Serum Cytokines Profiles May Help Predict Risk of Asthma Burden


Newfound association a step towards creating cytokine profiles for asthma phenotypes.

Investigators focusing on associations between asthma outcomes and serum cytokine profiles have discovered that there are links between high levels of two anti-inflammatorily cytokine proteins. Interleukin-1 receptor antagonist (IL-1 RA) and interleukin-10 (IL10) reduced risk of worsening asthma in adult patients with asthma in the study.

This newfound association is a step towards creating serum cytokine profiles for specific asthma phenotypes, and may help with identifying targeted therapies in response to specific cytokine profiles, while predicting asthma burdens for adult patients with asthma.

The international study led by Zenia Akiki, MPH, PhD (pictured), with INSERM, the Ministry of Public Health in Lebanon, and Lebanese University, focused on determining to what degree serum cytokine levels might serve as predictors for asthma control outcomes in patients. Akiki remarks that although there is an increased understanding of the role cytokines play in asthma leading to developments of targeted therapies utilizing anti-Immunoglobeulin (IGE) and anti-interleukin (anti-IL), "little is known about the association between serum cytokine levels and asthma control outcomes."

The study, designed to build a "cytokine signature" to help diagnose asthma phenotypes, and recommend targeted therapies, drew on data from Epidemiological Study on the Genetics and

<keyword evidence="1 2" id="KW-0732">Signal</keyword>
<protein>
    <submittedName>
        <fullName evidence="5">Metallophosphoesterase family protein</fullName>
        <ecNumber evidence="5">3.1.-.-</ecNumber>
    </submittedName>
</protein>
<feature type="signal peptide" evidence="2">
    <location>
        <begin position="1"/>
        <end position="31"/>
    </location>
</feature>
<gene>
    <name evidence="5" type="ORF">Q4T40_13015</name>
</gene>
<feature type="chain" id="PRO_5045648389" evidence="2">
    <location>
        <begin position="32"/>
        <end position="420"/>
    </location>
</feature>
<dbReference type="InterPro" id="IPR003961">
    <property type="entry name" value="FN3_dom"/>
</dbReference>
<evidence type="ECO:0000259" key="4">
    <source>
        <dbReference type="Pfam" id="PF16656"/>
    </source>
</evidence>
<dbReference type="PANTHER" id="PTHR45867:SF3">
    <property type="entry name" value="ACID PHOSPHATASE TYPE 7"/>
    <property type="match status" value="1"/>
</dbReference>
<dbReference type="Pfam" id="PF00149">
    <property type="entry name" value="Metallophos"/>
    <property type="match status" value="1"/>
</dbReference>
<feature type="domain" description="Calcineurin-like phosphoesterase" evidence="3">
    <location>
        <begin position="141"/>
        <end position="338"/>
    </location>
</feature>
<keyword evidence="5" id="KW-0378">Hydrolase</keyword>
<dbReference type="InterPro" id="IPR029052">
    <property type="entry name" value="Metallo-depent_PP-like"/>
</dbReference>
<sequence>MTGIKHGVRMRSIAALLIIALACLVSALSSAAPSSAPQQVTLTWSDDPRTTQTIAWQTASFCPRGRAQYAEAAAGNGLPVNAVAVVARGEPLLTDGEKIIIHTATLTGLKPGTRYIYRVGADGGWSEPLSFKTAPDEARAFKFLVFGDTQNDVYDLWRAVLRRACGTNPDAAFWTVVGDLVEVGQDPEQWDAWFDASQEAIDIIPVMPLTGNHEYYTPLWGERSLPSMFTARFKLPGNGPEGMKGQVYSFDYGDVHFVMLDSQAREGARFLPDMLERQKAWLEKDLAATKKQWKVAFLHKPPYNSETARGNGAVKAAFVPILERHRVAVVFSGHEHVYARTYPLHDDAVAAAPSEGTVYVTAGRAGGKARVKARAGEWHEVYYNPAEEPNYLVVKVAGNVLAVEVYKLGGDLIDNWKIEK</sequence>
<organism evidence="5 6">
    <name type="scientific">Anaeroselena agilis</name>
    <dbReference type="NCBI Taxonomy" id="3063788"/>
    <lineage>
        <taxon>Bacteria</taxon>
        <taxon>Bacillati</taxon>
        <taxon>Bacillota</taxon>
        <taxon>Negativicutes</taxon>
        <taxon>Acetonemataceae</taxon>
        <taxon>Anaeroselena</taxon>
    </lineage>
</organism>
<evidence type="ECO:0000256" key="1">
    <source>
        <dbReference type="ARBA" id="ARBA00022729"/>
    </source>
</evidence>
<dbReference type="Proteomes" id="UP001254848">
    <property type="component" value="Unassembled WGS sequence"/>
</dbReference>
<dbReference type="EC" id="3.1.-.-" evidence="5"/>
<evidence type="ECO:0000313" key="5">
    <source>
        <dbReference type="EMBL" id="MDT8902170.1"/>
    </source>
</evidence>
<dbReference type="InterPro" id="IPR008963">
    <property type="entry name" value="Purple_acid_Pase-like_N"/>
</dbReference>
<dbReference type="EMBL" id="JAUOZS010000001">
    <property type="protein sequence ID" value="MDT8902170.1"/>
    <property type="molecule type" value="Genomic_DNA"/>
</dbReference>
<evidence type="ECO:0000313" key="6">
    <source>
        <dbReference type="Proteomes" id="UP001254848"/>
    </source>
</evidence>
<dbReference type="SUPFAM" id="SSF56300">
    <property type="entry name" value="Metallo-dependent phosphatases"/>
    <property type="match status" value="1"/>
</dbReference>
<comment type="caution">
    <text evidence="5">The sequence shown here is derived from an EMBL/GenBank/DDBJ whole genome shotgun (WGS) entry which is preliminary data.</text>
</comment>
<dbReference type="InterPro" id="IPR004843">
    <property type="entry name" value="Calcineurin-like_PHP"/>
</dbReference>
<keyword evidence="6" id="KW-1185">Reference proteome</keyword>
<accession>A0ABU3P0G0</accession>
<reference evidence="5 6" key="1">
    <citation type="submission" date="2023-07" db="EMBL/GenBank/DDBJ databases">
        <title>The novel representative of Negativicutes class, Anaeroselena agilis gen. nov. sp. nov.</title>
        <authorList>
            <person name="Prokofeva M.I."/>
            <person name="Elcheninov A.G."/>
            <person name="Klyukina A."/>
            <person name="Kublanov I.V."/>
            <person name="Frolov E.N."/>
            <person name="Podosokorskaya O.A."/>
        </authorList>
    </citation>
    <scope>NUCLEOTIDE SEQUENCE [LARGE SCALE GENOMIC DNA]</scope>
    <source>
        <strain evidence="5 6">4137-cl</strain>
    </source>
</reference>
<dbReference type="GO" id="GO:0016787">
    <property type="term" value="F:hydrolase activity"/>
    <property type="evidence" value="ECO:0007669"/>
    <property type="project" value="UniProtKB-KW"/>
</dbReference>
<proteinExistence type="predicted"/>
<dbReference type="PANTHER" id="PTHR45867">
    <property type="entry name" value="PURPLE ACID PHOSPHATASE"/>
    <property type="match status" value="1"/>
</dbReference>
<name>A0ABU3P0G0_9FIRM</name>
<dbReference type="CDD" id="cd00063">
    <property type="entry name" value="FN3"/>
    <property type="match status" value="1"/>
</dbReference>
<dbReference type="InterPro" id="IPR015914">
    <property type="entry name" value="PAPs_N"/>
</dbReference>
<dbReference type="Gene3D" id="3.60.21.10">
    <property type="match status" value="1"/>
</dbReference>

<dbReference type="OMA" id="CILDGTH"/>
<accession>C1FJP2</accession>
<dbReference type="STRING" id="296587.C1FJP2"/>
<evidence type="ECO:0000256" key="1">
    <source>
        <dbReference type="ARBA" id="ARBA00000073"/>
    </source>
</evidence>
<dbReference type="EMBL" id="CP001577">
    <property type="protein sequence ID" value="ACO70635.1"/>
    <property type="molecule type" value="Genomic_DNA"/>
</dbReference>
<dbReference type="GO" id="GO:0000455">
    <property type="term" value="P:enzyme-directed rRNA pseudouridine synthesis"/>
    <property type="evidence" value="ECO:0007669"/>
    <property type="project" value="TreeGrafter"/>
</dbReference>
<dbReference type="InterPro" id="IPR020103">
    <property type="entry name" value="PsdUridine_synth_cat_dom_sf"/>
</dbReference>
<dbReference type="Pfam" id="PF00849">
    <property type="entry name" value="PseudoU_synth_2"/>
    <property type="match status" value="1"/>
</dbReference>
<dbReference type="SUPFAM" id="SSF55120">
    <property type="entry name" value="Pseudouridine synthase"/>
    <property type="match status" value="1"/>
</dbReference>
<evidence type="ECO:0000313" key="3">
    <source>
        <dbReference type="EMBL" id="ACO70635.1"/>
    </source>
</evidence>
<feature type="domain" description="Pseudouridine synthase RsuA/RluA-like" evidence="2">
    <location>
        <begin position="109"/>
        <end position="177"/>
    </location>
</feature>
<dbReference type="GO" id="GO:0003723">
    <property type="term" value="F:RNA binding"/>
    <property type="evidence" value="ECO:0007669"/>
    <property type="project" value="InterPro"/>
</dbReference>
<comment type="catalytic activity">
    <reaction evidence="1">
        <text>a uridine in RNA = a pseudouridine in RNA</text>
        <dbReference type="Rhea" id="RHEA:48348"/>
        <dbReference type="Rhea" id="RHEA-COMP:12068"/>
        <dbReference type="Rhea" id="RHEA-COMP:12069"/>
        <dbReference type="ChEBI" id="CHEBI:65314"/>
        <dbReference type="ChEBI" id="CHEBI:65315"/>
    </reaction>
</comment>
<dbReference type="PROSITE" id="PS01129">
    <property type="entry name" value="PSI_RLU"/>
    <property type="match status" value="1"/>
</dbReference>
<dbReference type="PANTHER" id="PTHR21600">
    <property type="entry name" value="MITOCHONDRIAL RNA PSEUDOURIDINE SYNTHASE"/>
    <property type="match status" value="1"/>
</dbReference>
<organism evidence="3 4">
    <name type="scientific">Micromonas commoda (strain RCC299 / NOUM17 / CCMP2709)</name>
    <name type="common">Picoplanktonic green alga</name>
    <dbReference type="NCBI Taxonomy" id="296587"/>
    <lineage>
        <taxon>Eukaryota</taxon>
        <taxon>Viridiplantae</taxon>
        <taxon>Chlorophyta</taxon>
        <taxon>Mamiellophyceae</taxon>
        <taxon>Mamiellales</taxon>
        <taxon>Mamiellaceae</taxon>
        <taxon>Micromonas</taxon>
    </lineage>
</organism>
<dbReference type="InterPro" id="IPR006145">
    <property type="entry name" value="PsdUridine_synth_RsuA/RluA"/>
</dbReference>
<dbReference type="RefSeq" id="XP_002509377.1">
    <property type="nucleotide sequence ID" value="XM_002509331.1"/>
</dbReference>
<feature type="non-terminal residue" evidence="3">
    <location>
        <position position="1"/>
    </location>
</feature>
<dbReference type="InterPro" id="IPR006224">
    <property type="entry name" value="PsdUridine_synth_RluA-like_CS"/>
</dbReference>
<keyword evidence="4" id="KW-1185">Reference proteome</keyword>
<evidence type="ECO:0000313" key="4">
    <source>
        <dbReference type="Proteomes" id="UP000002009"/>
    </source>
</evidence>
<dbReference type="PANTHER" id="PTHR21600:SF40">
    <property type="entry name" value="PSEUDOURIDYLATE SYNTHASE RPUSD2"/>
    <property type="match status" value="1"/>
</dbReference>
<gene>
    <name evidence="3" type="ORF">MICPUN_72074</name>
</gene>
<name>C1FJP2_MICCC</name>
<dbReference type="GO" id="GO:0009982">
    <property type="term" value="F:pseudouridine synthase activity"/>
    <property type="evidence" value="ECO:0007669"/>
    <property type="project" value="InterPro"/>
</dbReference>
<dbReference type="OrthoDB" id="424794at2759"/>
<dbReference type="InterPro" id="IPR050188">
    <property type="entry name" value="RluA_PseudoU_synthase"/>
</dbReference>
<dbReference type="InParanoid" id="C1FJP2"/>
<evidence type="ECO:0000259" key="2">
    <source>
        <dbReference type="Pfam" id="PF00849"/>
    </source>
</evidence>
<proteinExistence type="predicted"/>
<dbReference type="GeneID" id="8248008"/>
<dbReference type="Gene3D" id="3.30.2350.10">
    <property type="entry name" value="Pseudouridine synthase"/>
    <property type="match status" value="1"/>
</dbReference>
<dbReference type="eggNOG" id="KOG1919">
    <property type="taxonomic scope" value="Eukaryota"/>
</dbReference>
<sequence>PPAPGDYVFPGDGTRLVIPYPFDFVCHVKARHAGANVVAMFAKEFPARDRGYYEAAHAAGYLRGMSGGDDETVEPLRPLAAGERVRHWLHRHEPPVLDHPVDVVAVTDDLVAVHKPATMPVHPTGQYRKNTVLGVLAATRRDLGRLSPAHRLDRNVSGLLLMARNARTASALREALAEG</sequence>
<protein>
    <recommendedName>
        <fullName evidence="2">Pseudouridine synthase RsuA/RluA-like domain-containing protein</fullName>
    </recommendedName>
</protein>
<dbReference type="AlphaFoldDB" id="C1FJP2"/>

Environment of Asthma (EGEA2), a 7 year long study of asthma conducted by the French National Institute of Health and Medical Research (INSERM). The analysis of data by Akiki and colleagues focused on 283 asthma cases. The participants were selected for their available serum cytokine data, provided by an inflammation cytokine analysis. Data from the participants' serum cytokine profiles were then compared to cross sectional and longitudinal analyses of participants' symptom control evolution.

Patients with asthma were divided into two groups, those with "anti-inflammatory cytokine profiles" and those with "pro-inflammatory cytokine profiles." Researchers discovered that participants with high "anti-inflammatory cytokine profiles" had a lower risk of bronchial hyperresponsiveness (BHR), lower total IGE levels, lower neutrophil counts, and lower risk of worsening asthma symptoms . Participants with high "pro-inflammatory cytokine profiles" had, according to data results, "significantly higher neutrophil counts" and higher likelihood of eosinophilic and neutrophilic inflammation, but no association with asthma symptom control.

Akiki and colleagues suggest that this knowledge may assist clinicians in the use of targeted therapies, and that the analysis results "highlight the importance of including IL-1Ra and IL-10, and possibly other anti-inflammatory cytokines, in future studies of associations between cytokine profiles and asthma control outcomes." Further study of cytokine profiles as predictors of asthma control could, according to the study, assist clinicians in monitoring disease evolution and inflammatory mechanisms in patients with uncontrolled asthma.

The study also suggests that cytokine profiles, rather than individual assessment of cytokine levels, may serve as a more efficient means of determining targeted treatment course for patients with uncontrolled asthma. Akiki and colleagues suggest that further research to confirm and replicate the study's "surprising" findings are warranted.

The article "Serum Cytokine Profiles as Predictors of Asthma Control in Adults from the EGEA Study" was published in the April 2017 issue of Respiratory Medicine.

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